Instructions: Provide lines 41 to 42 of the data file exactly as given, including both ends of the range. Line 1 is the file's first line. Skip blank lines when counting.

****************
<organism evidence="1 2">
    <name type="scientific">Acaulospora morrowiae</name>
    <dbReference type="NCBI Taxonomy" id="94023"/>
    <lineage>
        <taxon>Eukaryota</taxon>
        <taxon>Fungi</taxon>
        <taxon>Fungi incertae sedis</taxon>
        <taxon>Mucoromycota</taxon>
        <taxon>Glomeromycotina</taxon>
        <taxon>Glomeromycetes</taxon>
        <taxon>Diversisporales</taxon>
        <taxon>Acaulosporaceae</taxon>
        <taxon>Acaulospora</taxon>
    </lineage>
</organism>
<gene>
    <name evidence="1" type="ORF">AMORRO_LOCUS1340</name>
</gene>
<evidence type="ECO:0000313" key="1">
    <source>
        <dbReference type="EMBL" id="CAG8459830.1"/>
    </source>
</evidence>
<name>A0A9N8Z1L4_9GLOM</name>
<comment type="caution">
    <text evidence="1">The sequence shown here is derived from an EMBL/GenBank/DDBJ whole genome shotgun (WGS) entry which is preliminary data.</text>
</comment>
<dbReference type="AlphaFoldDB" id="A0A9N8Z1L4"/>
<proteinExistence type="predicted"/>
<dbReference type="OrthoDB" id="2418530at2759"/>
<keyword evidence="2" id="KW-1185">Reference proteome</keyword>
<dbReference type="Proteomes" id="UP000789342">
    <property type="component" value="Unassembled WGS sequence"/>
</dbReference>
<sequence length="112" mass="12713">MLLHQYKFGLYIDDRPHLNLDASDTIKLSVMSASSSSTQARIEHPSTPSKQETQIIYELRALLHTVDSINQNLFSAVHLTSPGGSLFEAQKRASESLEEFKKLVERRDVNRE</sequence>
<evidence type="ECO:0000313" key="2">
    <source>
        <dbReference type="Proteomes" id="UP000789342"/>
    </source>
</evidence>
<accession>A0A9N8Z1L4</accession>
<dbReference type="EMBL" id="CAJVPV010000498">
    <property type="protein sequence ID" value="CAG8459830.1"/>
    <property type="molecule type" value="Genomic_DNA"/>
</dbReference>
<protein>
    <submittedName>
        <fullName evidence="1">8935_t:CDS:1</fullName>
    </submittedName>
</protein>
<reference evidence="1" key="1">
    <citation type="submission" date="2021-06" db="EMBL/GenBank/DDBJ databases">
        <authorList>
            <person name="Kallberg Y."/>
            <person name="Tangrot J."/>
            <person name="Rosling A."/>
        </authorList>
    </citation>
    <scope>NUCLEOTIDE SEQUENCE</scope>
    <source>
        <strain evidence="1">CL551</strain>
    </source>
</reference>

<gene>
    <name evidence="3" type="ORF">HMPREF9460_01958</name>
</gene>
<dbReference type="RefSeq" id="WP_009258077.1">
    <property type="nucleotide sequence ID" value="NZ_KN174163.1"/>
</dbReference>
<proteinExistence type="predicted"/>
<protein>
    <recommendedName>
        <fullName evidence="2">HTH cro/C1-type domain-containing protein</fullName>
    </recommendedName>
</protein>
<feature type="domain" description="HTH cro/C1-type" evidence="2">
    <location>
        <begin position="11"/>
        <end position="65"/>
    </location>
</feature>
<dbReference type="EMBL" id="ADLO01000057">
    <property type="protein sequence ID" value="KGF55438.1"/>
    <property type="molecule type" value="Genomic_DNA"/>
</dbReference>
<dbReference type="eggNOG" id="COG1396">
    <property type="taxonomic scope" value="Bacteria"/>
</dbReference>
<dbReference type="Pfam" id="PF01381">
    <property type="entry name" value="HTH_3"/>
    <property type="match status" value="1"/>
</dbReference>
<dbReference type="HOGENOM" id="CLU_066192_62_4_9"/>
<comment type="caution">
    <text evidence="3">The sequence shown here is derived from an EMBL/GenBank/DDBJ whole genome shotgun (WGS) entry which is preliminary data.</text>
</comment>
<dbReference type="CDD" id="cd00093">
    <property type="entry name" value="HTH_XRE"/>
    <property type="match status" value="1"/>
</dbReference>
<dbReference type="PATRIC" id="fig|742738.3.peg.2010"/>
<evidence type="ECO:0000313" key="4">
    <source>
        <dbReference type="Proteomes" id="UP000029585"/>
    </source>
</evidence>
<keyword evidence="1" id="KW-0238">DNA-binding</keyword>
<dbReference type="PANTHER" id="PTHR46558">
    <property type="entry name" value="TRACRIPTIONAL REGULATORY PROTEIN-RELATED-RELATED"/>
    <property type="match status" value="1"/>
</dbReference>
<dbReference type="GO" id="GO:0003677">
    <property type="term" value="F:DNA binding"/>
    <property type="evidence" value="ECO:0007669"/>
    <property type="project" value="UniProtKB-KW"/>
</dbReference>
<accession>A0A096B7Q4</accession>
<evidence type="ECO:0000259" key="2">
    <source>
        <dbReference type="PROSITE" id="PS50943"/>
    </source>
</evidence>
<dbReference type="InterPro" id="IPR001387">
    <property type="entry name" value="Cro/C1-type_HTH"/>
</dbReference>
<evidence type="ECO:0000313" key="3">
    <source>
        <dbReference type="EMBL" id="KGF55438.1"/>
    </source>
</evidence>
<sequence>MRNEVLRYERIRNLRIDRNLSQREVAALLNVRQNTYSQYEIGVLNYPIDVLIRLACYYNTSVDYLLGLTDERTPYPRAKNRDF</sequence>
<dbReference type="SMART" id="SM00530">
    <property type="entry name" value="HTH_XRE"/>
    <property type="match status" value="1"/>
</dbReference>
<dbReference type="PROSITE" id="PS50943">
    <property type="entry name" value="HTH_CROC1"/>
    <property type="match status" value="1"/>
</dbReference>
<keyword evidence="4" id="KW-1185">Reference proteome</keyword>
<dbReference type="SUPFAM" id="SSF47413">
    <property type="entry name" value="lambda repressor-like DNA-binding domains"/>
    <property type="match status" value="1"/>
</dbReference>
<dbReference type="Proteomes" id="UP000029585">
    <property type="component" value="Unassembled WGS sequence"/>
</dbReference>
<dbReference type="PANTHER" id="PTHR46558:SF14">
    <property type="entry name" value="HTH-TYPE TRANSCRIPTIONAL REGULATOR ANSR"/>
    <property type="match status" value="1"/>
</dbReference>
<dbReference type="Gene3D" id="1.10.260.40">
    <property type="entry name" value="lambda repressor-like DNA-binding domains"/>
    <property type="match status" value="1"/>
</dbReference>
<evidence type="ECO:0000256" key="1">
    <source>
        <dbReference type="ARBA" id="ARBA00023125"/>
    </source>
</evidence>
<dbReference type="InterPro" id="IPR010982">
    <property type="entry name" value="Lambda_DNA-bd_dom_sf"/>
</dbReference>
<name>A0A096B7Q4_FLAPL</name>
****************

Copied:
<accession>A0A9N8Z1L4</accession>
<dbReference type="EMBL" id="CAJVPV010000498">